• Wet processing and techniques

The wet processing of fabric is one the most important and considered preparatory of fabric manufacturing. This process includes sub-processes like:

• De-sizing of fabric

• Fabric scouring

• Bleaching of fabric

• Mercerisation process

• Heat setting of fabric

• Fabric dyeing

• Fabric printing

• Finishing of the fabric

• Heat setting and other

In the textile industry, wet processing techniques also contribute to substantial fabric wastage. These losses can arise from a variety of factors, including lead cloth wastage, joints in fabric ends, and waste generated from testing samples. Additionally, non-rectifiable defects like holes, stains, oil marks, patches, and lot markings add to the overall wastage. Such defects are often the result of poor inventory management during the wet processing stages.

It is crucial to differentiate between fabric wastage and fabric properties that may lead to a reduction in available material but are not technically ‘waste’. For example, fabric shrinkage during wet processing is a significant factor that contributes to overall fabric shortage. However, shrinkage is not considered wastage per se; rather, it is an inherent property of the fabric that needs to be managed effectively to minimise its impact on material shortages.

Therefore, understanding and managing these complexities are vital for reducing waste and promoting sustainability in the textile and garment industries. Effective inventory management, quality control, and process optimisation are among the strategies that can mitigate these types of wastage, ultimately leading to more sustainable practices within the industry.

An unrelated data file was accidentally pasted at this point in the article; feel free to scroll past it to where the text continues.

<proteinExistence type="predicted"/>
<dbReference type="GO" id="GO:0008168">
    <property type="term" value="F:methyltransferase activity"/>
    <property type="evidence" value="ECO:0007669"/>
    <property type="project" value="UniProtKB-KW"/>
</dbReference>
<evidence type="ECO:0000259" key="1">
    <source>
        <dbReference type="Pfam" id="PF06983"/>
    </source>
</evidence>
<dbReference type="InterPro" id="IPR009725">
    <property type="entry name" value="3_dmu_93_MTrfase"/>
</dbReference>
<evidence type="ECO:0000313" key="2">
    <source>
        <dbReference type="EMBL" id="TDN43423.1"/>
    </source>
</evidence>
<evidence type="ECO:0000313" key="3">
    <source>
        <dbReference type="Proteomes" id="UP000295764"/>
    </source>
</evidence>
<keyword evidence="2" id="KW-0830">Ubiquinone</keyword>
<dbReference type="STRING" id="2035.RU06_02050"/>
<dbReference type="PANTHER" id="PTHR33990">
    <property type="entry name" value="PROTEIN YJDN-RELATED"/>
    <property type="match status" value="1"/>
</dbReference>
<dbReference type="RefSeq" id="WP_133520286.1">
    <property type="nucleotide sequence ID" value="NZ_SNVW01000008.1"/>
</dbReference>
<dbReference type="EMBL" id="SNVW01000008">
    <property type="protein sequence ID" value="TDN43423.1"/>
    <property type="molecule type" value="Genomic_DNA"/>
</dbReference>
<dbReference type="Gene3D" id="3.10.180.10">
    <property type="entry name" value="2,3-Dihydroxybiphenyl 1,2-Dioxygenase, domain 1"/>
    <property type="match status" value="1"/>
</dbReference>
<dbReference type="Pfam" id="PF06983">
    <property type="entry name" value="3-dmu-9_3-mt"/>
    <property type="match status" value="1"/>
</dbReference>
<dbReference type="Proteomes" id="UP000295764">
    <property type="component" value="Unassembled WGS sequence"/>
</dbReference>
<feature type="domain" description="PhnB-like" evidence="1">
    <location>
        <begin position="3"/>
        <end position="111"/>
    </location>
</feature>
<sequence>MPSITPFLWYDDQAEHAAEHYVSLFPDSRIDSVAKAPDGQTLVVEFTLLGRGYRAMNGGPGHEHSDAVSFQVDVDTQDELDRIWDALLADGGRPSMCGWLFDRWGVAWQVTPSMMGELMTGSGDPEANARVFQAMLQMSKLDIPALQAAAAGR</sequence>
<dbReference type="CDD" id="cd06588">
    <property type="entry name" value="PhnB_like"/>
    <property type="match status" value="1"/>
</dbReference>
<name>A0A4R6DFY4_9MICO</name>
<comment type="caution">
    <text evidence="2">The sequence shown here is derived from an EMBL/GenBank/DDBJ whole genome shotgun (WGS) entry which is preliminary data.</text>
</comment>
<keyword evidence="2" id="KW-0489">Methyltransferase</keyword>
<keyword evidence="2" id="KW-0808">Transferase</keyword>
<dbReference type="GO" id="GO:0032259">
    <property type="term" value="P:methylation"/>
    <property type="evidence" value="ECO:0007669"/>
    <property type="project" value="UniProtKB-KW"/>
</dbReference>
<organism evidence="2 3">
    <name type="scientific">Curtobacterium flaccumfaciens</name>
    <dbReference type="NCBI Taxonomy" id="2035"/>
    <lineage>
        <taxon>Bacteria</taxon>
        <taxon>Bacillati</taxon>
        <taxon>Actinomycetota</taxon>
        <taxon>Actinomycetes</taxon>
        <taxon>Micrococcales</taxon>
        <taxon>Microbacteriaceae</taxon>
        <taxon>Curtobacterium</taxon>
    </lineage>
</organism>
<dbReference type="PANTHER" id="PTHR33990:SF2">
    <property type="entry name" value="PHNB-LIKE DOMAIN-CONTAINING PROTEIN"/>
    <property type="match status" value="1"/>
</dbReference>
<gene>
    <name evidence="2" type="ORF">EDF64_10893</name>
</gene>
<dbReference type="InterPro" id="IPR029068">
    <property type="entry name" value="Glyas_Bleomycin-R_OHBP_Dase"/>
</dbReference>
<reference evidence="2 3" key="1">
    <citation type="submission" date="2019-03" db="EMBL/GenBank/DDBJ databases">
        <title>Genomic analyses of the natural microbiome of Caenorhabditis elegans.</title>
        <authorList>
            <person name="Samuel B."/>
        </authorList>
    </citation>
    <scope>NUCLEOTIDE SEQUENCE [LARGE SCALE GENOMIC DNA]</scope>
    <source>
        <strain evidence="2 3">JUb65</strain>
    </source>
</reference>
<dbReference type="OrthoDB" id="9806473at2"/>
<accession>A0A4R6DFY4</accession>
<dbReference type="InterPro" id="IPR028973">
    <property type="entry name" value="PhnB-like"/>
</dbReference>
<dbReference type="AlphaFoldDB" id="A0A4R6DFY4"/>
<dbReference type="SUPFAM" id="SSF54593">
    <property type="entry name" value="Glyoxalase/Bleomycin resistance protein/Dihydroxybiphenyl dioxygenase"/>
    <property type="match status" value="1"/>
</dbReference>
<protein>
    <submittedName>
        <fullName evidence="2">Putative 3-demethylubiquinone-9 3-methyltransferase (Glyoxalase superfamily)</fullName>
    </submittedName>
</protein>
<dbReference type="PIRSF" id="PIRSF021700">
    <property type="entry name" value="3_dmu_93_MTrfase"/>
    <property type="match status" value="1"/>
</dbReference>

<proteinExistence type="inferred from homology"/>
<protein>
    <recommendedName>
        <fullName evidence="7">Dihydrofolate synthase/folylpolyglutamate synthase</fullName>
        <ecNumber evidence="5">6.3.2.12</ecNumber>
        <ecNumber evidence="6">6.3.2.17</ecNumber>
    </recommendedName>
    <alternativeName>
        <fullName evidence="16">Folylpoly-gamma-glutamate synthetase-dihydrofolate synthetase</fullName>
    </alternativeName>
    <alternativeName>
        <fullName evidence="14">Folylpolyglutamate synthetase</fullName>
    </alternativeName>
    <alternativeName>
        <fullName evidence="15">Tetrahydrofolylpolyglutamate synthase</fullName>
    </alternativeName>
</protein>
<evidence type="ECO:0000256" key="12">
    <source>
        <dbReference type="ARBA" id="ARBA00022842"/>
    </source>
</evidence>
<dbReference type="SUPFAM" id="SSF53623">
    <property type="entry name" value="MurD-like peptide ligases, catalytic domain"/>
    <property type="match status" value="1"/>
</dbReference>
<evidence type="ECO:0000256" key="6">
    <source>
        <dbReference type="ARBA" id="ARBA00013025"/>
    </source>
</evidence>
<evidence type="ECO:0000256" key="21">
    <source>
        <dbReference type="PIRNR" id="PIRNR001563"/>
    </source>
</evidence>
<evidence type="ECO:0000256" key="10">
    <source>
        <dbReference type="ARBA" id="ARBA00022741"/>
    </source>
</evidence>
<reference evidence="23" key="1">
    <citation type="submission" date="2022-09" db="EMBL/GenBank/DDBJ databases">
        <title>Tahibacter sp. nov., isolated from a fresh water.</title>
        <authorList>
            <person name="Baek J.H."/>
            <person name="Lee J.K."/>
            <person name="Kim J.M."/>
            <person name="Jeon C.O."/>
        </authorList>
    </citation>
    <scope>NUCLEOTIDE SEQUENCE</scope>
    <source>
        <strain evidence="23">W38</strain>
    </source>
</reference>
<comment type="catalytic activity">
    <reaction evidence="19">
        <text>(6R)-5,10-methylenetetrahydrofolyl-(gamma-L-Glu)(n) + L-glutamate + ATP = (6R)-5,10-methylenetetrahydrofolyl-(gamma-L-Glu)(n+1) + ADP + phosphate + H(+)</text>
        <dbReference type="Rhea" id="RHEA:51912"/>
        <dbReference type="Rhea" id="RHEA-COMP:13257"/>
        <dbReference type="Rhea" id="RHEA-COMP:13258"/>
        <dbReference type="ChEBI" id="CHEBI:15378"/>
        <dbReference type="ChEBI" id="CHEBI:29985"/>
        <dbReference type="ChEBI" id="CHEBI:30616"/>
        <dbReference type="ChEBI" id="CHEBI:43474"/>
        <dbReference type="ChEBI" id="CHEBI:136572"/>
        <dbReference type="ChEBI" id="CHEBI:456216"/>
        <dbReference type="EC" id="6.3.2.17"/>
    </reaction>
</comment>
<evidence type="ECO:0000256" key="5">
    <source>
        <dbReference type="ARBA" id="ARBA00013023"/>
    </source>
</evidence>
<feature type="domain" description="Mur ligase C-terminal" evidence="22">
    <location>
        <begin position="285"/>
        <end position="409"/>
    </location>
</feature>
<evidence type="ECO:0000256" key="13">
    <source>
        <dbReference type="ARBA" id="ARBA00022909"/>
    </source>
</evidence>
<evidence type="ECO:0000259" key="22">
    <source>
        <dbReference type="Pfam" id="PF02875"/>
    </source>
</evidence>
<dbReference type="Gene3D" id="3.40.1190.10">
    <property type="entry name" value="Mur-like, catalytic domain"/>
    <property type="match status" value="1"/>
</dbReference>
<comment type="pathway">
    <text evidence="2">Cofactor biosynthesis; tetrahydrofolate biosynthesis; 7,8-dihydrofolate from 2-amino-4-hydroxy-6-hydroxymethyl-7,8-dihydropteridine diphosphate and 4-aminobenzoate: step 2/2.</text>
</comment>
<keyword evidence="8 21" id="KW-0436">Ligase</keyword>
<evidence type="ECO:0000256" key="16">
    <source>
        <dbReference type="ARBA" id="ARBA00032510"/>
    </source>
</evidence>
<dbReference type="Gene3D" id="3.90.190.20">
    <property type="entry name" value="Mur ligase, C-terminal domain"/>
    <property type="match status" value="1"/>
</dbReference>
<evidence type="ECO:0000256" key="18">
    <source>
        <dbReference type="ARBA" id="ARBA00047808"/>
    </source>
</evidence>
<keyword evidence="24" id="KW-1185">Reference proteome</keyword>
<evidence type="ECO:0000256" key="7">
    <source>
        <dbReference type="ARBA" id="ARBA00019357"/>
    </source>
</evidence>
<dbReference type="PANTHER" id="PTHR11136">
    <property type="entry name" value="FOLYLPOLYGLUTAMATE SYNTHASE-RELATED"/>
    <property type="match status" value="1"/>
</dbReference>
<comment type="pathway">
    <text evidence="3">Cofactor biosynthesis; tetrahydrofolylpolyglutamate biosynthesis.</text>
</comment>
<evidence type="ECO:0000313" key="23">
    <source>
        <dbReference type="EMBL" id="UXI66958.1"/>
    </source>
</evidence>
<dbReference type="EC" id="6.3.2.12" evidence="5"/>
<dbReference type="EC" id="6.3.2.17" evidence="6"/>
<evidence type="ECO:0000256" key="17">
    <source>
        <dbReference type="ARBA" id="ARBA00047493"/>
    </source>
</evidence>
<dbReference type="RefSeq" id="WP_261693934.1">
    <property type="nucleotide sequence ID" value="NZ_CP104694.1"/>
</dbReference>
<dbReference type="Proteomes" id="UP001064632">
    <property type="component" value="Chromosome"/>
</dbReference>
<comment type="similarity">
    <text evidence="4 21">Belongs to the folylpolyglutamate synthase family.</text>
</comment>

• Fabric wastage in the cutting department

One of the most critical stages in apparel production planning, especially in terms of fabric wastage, is the cutting process. This stage is where a significant percentage of fabric wastage occurs. However, the overall percentage of fabric wastage during cutting depends on several factors, including marker efficiency, marker planning, the garment’s style, and the fabric’s weave. In the apparel and textile industry, marker efficiency plays a pivotal role. It is defined as the ratio of the total area covered by the patterns to the total area of available fabric and is typically expressed as a percentage. A marker efficiency value exceeding 85 per cent is considered highly efficient, leading to cutting wastage of less than 10-15 per cent.

For instance, if a plain fabric achieves an 89 per cent marker efficiency, it results in 11 per cent fabric waste. This waste can be attributed to various factors, including excessive lay length and width, poor alignment, excess overlapping or tailing, subpar cutting techniques, and the need for improved cutting methods. Cutting wastage can also increase during bundling and sorting cut panels, particularly when dealing with fused or frayed edges, or when cutting standards are of poor quality. By focusing on cutting standards and addressing the factors that affect fabric cutting, it is possible to maximise fabric utilisation and reduce wastage.

• Fabric wastage in the sewing department

In the apparel industry, wastage on the sewing floor primarily stems from sewing defects. This results in the production of defective pieces that fail to meet the required customer standards. These defects encompass issues with stitches, problems with seams, assembly errors, difficulties in ironing, and subpar workmanship. This type of wastage is commonly known as ‘rejection’. By addressing these problems, we can effectively reduce sewing defects and, in turn, minimise fabric waste generation. Reusing or reutilising fabric waste can lead to cost savings across various stages of apparel manufacturing.

• Special Operations and finishing department

In the clothing industry, when crafting garments, customers frequently request special tasks such as embroidery, specific work sequences, the creation of smocking patterns, the application of unique garment washing techniques, and the addition of distinctive finishing touches. However, in the process of performing these operations, a certain percentage of fabric damage occurs, resulting in fabric wastage.

• Accessories department